Fortunetelling should not be protected free speech
In Montgomery County, Maryland, it is temporarily illegal to accept money for “forecasting or foretelling or for pretending to forecast or foretell the future by cards, palm reading or any other scheme, practice or device.” Although the law has been on the books since the 1950’s, it is being challenged in court by Nick Nefedro, a man who claims gypsy ancestry and who wants to run a business selling his services as a fortuneteller. Nefedro was denied a business permit, and he says banning his predictions is discriminatory against his heritage. The ACLU is backing his claim.
The County’s position was made clear in the Washington Post this week by Clifford Royalty, zoning division chief in the Montgomery County attorney's office. "The practice is fraudulent, because no one can forecast the future,” said Royalty. Not surprisingly, Nefedro disagrees.
Although Nefedro has already lost once in court, the ACLU now backs his discrimination claim, and it is considered very possible the law will be overturned on appeal. In other states, such laws have been repealed by the courts on free speech grounds, even though it was not the fortuneteller’s speech that was the crime, but their taking money for fraudulent claims.
A possibility that no one has discussed, however, is that Montgomery County prosecutors might insist that Mr. Nefedro prove his fortunetelling abilities. Courts have an understandable and desirable bias toward protecting free speech, but Mr. Nefedro’s free speech rights are not in danger, only his ability to take money for making predictions. If his ability is real, it should stand up to scientific testing. If it does not stand up to such testing, than it is, in simple terms, fraud. In reality, prosecutors will probably not take this tack because it would take considerable time and effort to establish the credentials of someone able to confirm or debunk Mr. Nefedro’s claims.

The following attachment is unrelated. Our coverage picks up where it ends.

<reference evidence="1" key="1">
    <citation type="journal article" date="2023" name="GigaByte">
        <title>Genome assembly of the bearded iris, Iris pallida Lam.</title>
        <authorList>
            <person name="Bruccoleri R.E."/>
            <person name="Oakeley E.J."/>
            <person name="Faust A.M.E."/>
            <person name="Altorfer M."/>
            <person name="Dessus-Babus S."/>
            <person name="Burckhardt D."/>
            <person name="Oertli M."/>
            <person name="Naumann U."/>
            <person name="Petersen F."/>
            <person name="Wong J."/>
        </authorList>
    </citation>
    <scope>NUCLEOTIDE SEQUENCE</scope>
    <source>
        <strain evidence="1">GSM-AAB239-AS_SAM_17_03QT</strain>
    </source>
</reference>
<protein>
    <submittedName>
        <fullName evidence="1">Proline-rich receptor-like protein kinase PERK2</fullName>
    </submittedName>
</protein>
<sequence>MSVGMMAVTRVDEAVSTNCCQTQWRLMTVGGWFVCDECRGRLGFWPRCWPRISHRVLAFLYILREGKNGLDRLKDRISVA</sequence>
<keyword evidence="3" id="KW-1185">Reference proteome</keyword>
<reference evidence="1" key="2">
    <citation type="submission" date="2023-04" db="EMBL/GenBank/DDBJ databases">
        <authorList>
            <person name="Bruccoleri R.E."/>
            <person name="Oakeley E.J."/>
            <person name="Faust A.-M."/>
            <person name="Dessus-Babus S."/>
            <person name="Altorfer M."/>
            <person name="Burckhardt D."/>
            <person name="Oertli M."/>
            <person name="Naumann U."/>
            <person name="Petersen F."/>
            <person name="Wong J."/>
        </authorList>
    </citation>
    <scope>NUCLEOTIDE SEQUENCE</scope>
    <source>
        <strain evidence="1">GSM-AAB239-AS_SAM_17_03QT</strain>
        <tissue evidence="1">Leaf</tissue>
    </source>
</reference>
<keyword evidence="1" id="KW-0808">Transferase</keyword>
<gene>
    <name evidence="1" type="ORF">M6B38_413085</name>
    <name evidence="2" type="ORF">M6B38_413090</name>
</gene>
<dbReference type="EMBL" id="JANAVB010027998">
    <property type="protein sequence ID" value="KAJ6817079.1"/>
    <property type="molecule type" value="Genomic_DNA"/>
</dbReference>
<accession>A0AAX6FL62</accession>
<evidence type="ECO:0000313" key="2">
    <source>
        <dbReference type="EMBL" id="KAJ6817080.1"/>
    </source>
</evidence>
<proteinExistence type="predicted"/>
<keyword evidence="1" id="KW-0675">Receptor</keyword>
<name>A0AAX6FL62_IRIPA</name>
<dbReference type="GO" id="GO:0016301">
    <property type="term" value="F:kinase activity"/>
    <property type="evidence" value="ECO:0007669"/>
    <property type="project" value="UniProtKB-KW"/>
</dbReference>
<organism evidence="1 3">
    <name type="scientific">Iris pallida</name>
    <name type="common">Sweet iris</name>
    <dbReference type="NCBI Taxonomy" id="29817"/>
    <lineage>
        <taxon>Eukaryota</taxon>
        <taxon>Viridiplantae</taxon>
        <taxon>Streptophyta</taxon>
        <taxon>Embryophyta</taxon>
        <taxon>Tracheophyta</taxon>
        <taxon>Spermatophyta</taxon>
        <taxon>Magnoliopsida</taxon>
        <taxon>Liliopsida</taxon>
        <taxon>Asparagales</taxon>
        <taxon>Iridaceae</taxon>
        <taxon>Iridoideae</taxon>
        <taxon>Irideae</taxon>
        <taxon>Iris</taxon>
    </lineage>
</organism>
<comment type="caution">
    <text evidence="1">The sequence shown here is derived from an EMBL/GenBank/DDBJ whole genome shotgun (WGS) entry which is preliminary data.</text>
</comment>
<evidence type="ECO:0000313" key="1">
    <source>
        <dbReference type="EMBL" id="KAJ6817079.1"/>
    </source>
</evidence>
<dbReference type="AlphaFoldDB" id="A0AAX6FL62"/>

The ultimate downfall of this psychic ban may be that it does not ban taking money for predictions by other paranormal means. Mr. Nefedro has not raised religious freedom as an issue yet, but he might argue, for instance, that a televangelists might make paranormal predictions about the future and then accept faith pledges afterward. If this practice is legal for one type of paranormal prediction, then Mr. Nefedro's claims of discrimination might hold water.
In reality, fortunetelling should not be protected free speech any more than yelling "fire" in a crowded theater. Whenever someone claims to make supernatural predictions, those claims should be subject to testing or at least subject to later review for accuracy. That requirement, more than any ban on certain activities, would save suffering and desperate Americans millions (if not billions) of dollars each year.